FabCab Architect in Africa

(photo courtesy of Chelsea Gorkiewicz)
Written by Chelsea Gorkiewicz, FabCab Architect

For the first two weeks of April, Chelsea will be in the Moshaweng Valley area of the Kalahari Desert in northwest South Africa. She will be lending her design expertise to the planning and design of a new school and community building called the Skills Development Center.

Chelsea will be part of the Kalahari Experience, which is a service project initiated by Frankfurt International School (FIS). Since 1991 teams of high school students and teachers have been working with the Tswana people in the Moshaweng Valley in South Africa, which is an isolated area in the Kalahari Desert. Most of the 10 villages in the Moshaweng Valley are accessible only by unpaved road. Many of the people in this area are not original residents, but were “displaced” during apartheid. They were sent to this semi-desert area that is now home to approximately 30,000 people. It is one of the poorest areas in South Africa.

The Kalahari Experience brings together teachers and high school students from collaborating schools worldwide to participate in bringing specialized, targeted instruction in English to the underserved community schools in the Moshaweng Valley. At the same time, participating students gain understanding and empathy of cultural diversity, historical and political influences, and challenges faced by residents and students in these communities in South Africa.

Through her husband who teaches at FIS, Chelsea has gotten involved in the development of a new Skills Development Center sponsored by FIS. The new Skills Development Center will be located in Padstow, a small township that has been voted poorest town in South Africa for the last four years. There’s a basic preschool and primary school building in the village, but there is no middle or high school. The community needs a new school and community building to support secondary education, adult learning and job skills development.

Chelsea will be gathering information in the community and at the building site, meeting with community leaders and materials suppliers, and preparing a schematic design for the new Skills Development Center. She hopes to implement sustainable design features throughout the project, including: rainwater collection systems and vegetable gardens, composting toilets, a kinetic playground to help pump well water, and building materials sourced within South Africa that can be assembled using local unskilled labor, bringing much needed jobs to the community.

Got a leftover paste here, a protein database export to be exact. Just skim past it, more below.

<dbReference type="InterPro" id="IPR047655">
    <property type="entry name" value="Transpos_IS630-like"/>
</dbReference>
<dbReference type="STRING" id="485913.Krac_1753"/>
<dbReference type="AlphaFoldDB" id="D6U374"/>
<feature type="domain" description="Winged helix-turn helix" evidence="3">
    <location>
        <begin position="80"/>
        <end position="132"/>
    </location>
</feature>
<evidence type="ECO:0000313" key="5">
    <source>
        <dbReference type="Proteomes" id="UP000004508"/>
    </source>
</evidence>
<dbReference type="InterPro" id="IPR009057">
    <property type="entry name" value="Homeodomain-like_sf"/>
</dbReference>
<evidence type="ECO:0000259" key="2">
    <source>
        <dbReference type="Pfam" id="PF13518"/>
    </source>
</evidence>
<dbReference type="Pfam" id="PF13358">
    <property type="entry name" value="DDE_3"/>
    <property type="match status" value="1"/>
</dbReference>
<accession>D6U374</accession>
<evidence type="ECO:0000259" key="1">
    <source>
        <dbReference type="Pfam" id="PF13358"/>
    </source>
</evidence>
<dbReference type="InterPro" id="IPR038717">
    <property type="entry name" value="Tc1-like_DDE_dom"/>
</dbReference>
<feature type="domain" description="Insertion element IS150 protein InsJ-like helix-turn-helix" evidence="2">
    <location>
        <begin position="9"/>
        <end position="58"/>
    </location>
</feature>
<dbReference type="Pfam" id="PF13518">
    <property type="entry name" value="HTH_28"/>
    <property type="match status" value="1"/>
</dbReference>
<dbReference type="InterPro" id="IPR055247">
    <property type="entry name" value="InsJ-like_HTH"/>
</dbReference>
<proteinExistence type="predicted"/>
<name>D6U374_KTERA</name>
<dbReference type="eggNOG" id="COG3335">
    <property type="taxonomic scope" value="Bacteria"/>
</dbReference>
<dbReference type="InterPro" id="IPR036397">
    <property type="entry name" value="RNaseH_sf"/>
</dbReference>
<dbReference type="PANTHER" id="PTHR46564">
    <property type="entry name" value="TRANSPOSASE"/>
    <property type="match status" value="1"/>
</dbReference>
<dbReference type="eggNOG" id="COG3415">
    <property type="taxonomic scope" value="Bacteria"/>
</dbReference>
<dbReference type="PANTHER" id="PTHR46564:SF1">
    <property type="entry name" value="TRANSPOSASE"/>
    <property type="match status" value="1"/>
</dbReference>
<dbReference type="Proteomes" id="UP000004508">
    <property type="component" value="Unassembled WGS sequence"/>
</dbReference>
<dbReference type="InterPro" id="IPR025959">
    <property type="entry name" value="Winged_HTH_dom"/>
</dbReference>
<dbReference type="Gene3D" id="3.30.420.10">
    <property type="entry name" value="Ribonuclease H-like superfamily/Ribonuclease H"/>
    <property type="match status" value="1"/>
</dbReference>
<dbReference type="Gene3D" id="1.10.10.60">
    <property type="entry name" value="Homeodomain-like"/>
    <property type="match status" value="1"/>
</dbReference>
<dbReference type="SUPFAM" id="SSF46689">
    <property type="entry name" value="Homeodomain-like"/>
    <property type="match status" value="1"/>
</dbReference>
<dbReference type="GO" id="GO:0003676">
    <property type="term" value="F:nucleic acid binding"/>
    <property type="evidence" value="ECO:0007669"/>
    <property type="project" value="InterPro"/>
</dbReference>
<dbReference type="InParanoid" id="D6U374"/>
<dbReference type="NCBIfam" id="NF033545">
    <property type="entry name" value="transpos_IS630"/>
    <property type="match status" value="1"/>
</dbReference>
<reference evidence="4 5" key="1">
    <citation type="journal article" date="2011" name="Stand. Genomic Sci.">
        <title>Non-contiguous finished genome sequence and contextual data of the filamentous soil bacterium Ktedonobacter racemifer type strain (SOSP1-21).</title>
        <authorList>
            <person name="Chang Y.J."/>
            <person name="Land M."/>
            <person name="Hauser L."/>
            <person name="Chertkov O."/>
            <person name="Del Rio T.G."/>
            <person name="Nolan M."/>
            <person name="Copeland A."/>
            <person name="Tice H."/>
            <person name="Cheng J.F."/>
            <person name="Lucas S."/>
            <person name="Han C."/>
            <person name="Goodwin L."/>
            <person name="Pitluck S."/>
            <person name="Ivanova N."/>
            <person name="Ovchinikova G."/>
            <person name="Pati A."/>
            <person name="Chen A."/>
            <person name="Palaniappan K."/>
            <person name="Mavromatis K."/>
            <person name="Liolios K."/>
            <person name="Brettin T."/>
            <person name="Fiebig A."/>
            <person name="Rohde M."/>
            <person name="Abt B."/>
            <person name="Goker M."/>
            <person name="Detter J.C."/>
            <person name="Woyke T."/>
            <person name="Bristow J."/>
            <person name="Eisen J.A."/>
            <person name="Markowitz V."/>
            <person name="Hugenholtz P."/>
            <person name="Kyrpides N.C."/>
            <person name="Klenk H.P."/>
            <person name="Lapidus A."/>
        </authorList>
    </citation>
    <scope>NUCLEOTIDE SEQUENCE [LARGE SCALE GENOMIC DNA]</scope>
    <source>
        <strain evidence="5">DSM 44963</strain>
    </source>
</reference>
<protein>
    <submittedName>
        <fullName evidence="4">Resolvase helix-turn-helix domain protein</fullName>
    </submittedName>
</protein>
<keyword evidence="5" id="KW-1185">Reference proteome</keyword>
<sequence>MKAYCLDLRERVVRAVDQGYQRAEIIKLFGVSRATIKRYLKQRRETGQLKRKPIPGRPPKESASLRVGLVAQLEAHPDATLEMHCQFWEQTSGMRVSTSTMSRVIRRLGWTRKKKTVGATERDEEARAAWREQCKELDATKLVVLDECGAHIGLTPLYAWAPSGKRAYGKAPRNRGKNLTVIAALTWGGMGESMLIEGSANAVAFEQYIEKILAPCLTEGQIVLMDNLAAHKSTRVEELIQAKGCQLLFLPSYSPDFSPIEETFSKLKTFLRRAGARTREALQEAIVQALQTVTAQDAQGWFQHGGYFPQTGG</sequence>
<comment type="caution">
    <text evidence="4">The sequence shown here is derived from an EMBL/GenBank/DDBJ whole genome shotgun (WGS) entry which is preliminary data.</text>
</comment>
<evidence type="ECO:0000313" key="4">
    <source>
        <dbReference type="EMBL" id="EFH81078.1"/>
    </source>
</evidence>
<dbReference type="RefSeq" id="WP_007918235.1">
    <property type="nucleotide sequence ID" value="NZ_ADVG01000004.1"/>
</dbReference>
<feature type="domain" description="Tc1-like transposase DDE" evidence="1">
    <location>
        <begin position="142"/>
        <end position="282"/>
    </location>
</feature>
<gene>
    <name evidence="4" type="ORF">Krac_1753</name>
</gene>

Check back at the end of April for photos from her trip to South Africa and more information about these projects!


New SFO Terminal (T2) = Good Design

(photo courtesy of SFO)
Written by Maura Parente, FabCab Marketing and Design

After recently flying out of San Francisco Airport’s new domestic terminal, the first LEED Gold certified terminal in the country, I acknowledged an unusual movement my mouth seemed to be making, considering I was at an airport…I was smiling.

SFO is notorious for long security lines and it was a pleasant surprise to arrive at the newly opened Terminal 2, or T2, and not be daunted by a sea of travelers. T2 was designed to efficiently and comfortably move people and only houses two airlines – Virgin America and American Airlines.

After passing through security, I was ushered into a space that incited the smile. I had happened upon giant jellyfish-esque pieces of string art swaying from the ceiling. They were whimsical and embodied the adventurous attitude of San Francisco. Other than the colorful jellyfish, the terminal is white and has a new-agey feel. Long clerestory windows pulled in natural light, flooding the space and my smile continued even when I passed the bathrooms. Universal Design can apply to elements other than spaces and when I saw the signage for the bathrooms, I liked what I saw – large, clear, directional signage that was FUN and attractive.

The terminal’s principal architect, Arthur Gensler got many things right and succeeded in fusing clean inspirational architecture and funky art from local to international artists. After looking into the project more, I came across the project design brief, which was equally as impressive. The brief was a collaborative effort by SFO/Turner/Gensler and discussed innovative concepts such as:

  • Creating an emphasis on service, hospitality and comfort
  • “De-stressing travel in a pat-down world”
  • Providing world-renowned local food
  • Completing a multi-modal hub connected to public transportation
  • Removing complexity by designing spaces to be intuitive and naturally lit

A variety of seating and lounge areas are innate to the architecture and Silicon Valley’s influence is apparent in the computer cafe areas and standing bars. I also ran into countless eco-conscious practices (such as refillable water bottle stations and compost areas) and relished the atmosphere that encapsulated San Francisco’s diverse charm.

Not surprisingly, I’m looking forward to my next trip to T2.